I embarked on the Individual Learning Plan( I personally try to avoid the term “training” wrt human beings) and took a 3 year horizon … HR and OPs alike rejected the very thought with a cynical view of who has looked and seen that far!
    Even an annual review of learning needs is a pain with most back office organizations as operational excigencies always supercede individual learning needs.
    For Functional learning it may have time as OJT usually is an easy substitute… but true learning environments are very hard to come by.
    The begining of a really employee centric learning environment is when I get to go through an assessment centre at the start of my journey in the organization and have a mentor in my supervisor who is working to see me grow and is a wholehearted participant in making a success out of me over an extended timeframe. It is true for ANY level. Once the individual knows that leaarning and execution are inseperable and the entire chain of command is aligned to make the organization learning friendly … we will have “Utopia”!
    I dream of such an organization … I know it will be a reality … someday … We will make it happen…

  3. March 19, 2010 6:56 pm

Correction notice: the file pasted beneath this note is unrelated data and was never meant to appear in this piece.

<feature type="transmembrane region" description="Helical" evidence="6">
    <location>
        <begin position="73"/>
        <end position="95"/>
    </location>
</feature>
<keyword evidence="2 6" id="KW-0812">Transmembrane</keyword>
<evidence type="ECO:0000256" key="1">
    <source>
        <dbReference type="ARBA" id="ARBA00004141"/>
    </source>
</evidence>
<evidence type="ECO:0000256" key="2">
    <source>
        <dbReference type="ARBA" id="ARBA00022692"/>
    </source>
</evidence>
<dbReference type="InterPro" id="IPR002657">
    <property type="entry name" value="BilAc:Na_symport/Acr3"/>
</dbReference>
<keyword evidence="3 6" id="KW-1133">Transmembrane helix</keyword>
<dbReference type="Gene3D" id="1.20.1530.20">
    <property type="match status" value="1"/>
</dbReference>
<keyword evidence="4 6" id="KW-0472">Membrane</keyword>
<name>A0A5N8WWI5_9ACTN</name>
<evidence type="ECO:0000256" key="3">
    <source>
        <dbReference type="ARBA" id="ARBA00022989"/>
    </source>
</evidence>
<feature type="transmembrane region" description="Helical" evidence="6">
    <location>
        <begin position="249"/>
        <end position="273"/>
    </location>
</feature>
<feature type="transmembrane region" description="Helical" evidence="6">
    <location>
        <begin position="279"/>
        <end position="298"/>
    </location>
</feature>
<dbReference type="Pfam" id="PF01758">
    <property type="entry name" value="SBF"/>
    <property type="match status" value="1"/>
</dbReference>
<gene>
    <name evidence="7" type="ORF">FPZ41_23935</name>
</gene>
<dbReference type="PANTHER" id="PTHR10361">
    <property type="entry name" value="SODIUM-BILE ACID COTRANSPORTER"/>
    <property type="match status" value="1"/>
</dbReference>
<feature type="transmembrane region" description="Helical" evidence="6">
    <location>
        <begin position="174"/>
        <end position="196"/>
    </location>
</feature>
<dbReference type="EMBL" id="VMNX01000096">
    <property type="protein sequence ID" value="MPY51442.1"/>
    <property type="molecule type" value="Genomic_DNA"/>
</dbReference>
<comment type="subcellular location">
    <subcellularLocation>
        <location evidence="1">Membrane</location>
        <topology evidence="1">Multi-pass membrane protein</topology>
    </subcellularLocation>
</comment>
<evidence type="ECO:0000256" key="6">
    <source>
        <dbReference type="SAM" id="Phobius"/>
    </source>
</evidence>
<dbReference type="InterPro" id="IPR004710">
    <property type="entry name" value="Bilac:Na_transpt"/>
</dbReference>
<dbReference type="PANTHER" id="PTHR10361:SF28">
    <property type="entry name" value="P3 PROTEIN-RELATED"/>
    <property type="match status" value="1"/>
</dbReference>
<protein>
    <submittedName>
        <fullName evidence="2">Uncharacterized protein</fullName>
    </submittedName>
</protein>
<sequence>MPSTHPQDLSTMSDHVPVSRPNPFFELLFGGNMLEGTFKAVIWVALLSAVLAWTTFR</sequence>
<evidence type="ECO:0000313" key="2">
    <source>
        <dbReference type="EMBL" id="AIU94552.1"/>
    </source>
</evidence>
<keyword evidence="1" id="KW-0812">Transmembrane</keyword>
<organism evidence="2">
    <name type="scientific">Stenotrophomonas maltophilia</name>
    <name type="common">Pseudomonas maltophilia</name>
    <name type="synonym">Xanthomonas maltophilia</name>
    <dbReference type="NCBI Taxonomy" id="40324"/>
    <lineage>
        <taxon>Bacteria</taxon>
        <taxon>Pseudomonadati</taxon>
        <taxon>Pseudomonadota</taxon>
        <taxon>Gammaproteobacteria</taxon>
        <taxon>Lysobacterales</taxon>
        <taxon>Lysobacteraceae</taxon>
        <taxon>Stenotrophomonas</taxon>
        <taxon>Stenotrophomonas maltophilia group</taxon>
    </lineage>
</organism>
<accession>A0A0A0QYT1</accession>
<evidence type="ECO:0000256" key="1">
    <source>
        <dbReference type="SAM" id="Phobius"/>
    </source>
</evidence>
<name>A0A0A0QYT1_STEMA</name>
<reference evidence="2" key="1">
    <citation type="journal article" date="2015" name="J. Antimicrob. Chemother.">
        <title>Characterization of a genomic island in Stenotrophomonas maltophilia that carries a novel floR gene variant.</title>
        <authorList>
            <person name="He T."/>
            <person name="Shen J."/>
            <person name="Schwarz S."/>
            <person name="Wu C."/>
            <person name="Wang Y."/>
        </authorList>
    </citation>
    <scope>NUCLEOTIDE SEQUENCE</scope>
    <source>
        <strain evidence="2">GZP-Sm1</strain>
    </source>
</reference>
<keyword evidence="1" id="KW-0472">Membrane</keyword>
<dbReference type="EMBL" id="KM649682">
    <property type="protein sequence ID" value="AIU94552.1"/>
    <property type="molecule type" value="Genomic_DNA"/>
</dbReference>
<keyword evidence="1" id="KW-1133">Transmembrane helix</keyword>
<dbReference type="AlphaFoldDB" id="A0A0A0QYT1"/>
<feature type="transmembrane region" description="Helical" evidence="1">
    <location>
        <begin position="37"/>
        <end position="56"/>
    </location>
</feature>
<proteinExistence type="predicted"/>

Joy,
    I totally agree with you.

  4. March 15, 2010 10:04 pm

    Gurprriet,
    What you say makes sense, but doesn’t go far enough, in my opinion anyway. The opinion is based on a couple of decades of experience in teaching and researching business, consulting and working as a line executive. I should also note that I teach exec edu programs around the world for mid-to-senior execs in multi-billion dollar companies.

    In my book, The Spider’s Strategy (available in an Indian edition too; named “One of the 30 Best Business Books of 2009”), I argue that organizations don’t learn because the responsibility for managing learning is mis-placed. Say you attend a managerial training program and learn some pretty neat stuff. To actually apply the stuff, you need three things to work in sync: culture, organizational structure and processes. These three are powerful, mutually reinforcing elements of a company so much so that changing merely one is insufficient — that change gets rejected. If the “new” ideas are consistent with this “Learning Engine (TM),” it gets adopted, at least in part. If not, it gets rejected as useless. The problem is that the new ideas may actually be essential for the organization to continue to thrive — or in other words, the Learning Engine MUST be changed. And it can’t do this. Professor Andrew Van de Ven had once written, “New ideas that are not perceived as useful aren’t called innovations. They are called mistakes.” So, no amount of initial planning is sufficient — unless the necessary changes to the Learning Engine are taken into account. Who manages the Learning Engine on a day-to-day basis? It is not HR or Talent Management or whatever, but line executives. So, that’s why I say that the responsibility for managing learning is mis-placed. There are ways of fixing this, but that’s for another day.